India’s chickpea crop is poised for another bumper year at harvest next month, thanks to last year’s strong monsoon and the country’s relatively cool, dry winter season. This is good news because India, the world’s most populous country, consumes most of the chickpeas it grows.
India classifies chickpeas, a plant-based protein, as a “food grain”, and chickpeas rank as the fourth most consumed food grain (after rice, wheat, and corn) in India, a country with a sizable vegetarian population.
Currently, Gro’s Climate Risk Navigator for Agriculture, weighted to Indian chickpeas, shows that favorable plant health levels and land surface temperatures have prevailed this growing season, supporting government forecasts for a strong crop. Last year, India’s chickpea production came in at 13.5 million tonnes and 11.4 million hectare acres were planted to chickpeas, according to India’s Ministry of Agriculture & Farmers Welfare. This year India’s chickpea planted area, though high by historical standards, dipped slightly to 11.2 million hectares.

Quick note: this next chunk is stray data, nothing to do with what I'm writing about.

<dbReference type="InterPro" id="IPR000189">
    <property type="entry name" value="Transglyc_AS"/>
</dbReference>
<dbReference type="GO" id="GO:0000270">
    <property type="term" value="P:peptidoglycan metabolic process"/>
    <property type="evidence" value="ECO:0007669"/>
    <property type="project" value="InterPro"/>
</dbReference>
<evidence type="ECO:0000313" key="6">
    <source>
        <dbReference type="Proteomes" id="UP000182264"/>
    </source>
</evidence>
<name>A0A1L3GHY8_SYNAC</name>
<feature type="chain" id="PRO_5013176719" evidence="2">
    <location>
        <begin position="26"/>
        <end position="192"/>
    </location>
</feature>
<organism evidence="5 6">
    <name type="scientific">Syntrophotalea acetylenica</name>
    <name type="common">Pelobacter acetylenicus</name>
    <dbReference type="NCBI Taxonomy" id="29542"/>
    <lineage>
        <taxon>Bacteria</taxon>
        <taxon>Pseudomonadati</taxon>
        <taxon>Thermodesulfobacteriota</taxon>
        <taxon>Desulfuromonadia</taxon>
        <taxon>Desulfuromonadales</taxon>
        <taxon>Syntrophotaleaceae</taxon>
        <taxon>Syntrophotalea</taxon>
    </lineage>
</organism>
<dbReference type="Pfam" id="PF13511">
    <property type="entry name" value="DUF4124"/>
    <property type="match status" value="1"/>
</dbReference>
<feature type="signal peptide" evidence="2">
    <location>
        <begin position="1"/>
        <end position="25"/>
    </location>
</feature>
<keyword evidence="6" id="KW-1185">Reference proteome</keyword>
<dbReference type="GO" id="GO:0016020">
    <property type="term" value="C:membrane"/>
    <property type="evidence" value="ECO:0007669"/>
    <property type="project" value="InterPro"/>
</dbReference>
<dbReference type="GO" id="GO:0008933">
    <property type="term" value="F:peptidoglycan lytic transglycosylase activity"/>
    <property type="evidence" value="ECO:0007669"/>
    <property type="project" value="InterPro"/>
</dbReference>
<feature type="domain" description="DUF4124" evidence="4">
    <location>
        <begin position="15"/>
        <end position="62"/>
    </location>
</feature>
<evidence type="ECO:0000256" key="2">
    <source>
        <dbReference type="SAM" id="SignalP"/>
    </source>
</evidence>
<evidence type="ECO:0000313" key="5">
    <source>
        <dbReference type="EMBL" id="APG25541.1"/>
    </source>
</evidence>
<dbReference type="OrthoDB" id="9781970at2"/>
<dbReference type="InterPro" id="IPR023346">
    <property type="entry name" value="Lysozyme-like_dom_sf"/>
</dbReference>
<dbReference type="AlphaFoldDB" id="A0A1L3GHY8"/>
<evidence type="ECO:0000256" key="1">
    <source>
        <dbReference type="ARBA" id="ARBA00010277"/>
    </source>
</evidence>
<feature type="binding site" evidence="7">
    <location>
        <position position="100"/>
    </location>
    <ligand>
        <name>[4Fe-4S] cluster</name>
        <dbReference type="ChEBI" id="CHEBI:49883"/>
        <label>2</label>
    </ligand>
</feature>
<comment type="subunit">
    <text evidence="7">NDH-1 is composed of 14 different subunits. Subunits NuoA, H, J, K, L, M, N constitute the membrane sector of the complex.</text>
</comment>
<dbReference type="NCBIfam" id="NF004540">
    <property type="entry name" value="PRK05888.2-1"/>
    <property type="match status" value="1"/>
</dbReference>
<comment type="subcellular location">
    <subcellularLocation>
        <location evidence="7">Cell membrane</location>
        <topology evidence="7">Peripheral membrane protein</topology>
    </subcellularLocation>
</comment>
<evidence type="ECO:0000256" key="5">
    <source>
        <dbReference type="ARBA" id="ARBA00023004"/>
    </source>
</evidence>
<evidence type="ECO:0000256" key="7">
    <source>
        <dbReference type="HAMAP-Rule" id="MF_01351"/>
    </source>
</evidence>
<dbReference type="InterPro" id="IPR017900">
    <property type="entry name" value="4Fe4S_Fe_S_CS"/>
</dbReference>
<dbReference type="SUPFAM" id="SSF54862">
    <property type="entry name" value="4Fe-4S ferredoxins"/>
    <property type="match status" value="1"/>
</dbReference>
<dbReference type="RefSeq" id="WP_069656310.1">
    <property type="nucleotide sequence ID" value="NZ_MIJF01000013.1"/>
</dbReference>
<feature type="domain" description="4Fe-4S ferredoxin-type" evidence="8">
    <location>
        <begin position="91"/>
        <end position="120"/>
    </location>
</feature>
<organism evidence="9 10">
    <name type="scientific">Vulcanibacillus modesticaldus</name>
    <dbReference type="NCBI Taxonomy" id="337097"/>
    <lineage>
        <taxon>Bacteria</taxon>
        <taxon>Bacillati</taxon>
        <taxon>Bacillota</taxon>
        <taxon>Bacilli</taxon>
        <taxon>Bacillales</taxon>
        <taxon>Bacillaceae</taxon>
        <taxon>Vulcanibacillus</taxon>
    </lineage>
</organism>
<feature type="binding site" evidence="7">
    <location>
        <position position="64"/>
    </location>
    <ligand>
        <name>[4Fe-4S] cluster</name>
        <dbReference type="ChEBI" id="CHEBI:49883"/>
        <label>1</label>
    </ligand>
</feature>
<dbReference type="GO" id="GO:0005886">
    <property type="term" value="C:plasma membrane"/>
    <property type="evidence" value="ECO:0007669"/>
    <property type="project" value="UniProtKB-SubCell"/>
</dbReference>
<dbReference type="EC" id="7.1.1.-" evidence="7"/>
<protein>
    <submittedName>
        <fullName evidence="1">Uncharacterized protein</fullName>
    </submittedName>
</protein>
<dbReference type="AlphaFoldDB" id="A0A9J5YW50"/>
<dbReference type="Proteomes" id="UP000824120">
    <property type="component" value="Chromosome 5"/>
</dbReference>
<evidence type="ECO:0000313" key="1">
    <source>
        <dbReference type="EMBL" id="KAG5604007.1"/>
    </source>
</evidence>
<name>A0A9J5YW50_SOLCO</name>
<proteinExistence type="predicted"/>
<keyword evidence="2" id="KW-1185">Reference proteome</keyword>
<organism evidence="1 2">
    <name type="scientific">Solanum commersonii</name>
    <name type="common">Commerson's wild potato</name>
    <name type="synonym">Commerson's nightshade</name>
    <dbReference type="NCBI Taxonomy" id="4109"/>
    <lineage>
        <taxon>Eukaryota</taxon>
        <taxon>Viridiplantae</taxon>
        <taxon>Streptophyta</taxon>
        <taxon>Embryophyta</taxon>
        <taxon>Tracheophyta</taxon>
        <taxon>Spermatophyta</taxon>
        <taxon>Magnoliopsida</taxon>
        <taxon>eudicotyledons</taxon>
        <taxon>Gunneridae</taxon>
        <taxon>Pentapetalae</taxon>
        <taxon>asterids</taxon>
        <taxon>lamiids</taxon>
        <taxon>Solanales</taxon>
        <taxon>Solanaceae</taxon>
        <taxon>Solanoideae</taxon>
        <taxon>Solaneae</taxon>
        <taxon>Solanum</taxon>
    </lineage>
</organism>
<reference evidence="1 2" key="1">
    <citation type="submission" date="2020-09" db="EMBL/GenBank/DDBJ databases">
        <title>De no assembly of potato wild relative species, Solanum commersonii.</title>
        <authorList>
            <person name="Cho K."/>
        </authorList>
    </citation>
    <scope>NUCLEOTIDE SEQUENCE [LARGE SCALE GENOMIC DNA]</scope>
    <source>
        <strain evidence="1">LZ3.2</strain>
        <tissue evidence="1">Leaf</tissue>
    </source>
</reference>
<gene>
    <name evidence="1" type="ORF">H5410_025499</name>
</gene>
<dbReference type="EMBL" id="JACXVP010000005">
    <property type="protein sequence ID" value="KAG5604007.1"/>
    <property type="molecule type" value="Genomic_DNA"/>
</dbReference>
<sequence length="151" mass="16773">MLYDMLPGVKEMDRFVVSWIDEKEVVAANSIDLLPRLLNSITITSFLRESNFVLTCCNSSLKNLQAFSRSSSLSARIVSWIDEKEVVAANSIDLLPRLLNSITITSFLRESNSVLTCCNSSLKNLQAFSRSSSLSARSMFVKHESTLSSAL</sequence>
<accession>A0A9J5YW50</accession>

For the last five years, the country has harvested more than 12 million tonnes of the 15 million tonnes of chickpeas produced globally each year. Nevertheless, India remains a net importer of chickpeas.
This means that its crop’s success often has an outsized impact on global prices and it influences chickpea planting intentions globally, especially after a year of grain volatility due to climate extremes and the Russia-Ukraine war.
While the war took Russia’s chickpea export contributions off the market, Turkey, the world’s No. 2 chickpea producer, imposed an export ban on chickpeas last year in a bid to ensure its own supplies. Like India, Turkey consumes most of the chickpeas it produces.
In Australia, the world’s largest chickpea exporter, favorable growing conditions lifted 2022 chickpea production to 1.06 million tonnes of chickpeas when the crop was harvested at the end of the year. But for 2023, ABARES, an Australian government agency, is forecasting a 44% drop in production that would bring the country’s production to 0.594 million tonnes, a production level more in line with historical norms. For Australian growers, India’s import tariff on Australian chickpeas has made planting the legume less economical due to lower export demand.
Globally, chickpeas are growing in popularity as a high protein, plant-based alternative to meat and a protein-energy ingredient in animal feed.